Communicating Effectively with Your International TA

Communicating Effectively with Your International TA
Having a TA who is international or who comes from a different language background can be a rewarding
yet challenging experience. If you have never had a teacher from a different cultural or language
background, you may fear that you won’t understand your TA or that your TA won’t understand you.
While your concerns are natural and legitimate, most students and international TAs find that working
together they can minimize most communication problems and create an enriching learning environment,
in which students master the course concepts and learn valuable cross-cultural communication skills.
This brochure is intended to introduce you to some simple, effective communication strategies that you
can use when interacting with your international TA in class and during office hours. We encourage you
to try them out and see which ones work best for you and your TA.
When speaking to your TA …
Speak more slowly (but still naturally) and articulate your words clearly.
Ask direct statements and questions and avoid complicated sentence structures.
Avoid a lot of slang and idiomatic expression or other vocabulary that your TA may not know.
Write down key words if your TA doesn’t seem to understand you.
Use nonverbal cues such as gestures, facial expressions, and nodding to help convey meaning.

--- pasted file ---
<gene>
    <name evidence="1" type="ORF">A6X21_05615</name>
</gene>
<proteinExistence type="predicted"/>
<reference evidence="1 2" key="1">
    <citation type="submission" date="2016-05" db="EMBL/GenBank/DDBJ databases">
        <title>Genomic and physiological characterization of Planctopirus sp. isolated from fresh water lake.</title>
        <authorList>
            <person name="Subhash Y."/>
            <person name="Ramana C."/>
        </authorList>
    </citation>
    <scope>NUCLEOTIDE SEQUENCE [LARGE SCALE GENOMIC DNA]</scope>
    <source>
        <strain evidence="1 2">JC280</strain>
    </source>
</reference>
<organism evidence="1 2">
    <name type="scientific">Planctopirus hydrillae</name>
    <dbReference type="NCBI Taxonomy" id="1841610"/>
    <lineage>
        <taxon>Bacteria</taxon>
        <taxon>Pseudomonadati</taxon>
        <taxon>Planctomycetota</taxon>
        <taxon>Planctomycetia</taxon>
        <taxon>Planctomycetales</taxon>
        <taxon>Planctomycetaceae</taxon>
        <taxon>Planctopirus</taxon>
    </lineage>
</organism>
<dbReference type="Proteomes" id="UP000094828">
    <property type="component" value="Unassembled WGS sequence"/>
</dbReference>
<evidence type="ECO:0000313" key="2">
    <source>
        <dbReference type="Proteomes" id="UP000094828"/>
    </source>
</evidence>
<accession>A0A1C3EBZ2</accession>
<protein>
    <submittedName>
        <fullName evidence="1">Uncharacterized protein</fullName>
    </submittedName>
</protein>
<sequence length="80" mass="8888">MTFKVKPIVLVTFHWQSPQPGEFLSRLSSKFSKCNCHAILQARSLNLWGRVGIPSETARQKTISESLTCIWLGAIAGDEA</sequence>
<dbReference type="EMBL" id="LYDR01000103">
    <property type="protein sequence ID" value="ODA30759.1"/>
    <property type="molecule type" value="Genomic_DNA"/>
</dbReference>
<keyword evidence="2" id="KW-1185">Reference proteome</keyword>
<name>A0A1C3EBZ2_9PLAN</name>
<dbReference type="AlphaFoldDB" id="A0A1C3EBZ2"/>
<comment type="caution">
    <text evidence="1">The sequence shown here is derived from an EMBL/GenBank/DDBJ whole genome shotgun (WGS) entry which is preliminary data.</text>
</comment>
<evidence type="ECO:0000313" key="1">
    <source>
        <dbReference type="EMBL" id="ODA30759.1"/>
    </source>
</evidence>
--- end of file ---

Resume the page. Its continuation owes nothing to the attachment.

If your TA doesn’t seem to understand you, repeat what you said more slowly. If that still
doesn’t work, repeat what you said in a slightly different way. Work with the TA until you
understand each other.
Give your TA time to understand what you’ve said before expecting a response. Don’t
immediately start repeating what you just said.
When listening to your TA…
Focus on what your TA is saying instead of on the difference in accent and pronunciation or
grammatical errors.
Look at your TA and pay attention to both verbal and nonverbal cues, which help convey
Ask your TA to write down words that you don’t understand.
Tell your TA when you don’t understand, but try to be specific about what you don’t understand
instead of saying, “I don’t understand you at all.”
Ask your TA to repeat what he or she said if you don’t understand.
Paraphrase what you think the TA said if you are unsure that you understood the TA. You can
say something like, “So you want us to…” or “Let me see if I understood you. You said that...”
Be persistent and patient. Don’t just
walk away or “tune out” your TA when
you experience communication
problems. Give your TA a chance!
Additional Suggestions for Communicating with Your TA
Get to know your TA and help your TA get to know you. Learn to pronounce each other’s names
and share where you’re from and about your cultures.
Learn from your TA’s expertise. Your TA is an expert in the area you are studying and has likely
experienced and overcome the same problems you may have in the course. Trust that your TA
can help you.
Prepare for class and learn the course materials. If you don’t prepare for class and learn the
course materials, you will likely have problems understanding your TA, regardless of his or her
language or cultural background.
Seek help from your TA and other Campus Services. Visit your TA during office hours or e-mail
or call your TA if you need additional help. If you need more help than your TA can give, visit
Student Educational Services for individual or group tutoring.
For further information or for a list of ESL courses offered at Marquette, please contact:
Marquette University
English as a Second Language Program
Office of International Education
Holthusen Hall, 4th Floor
[email protected]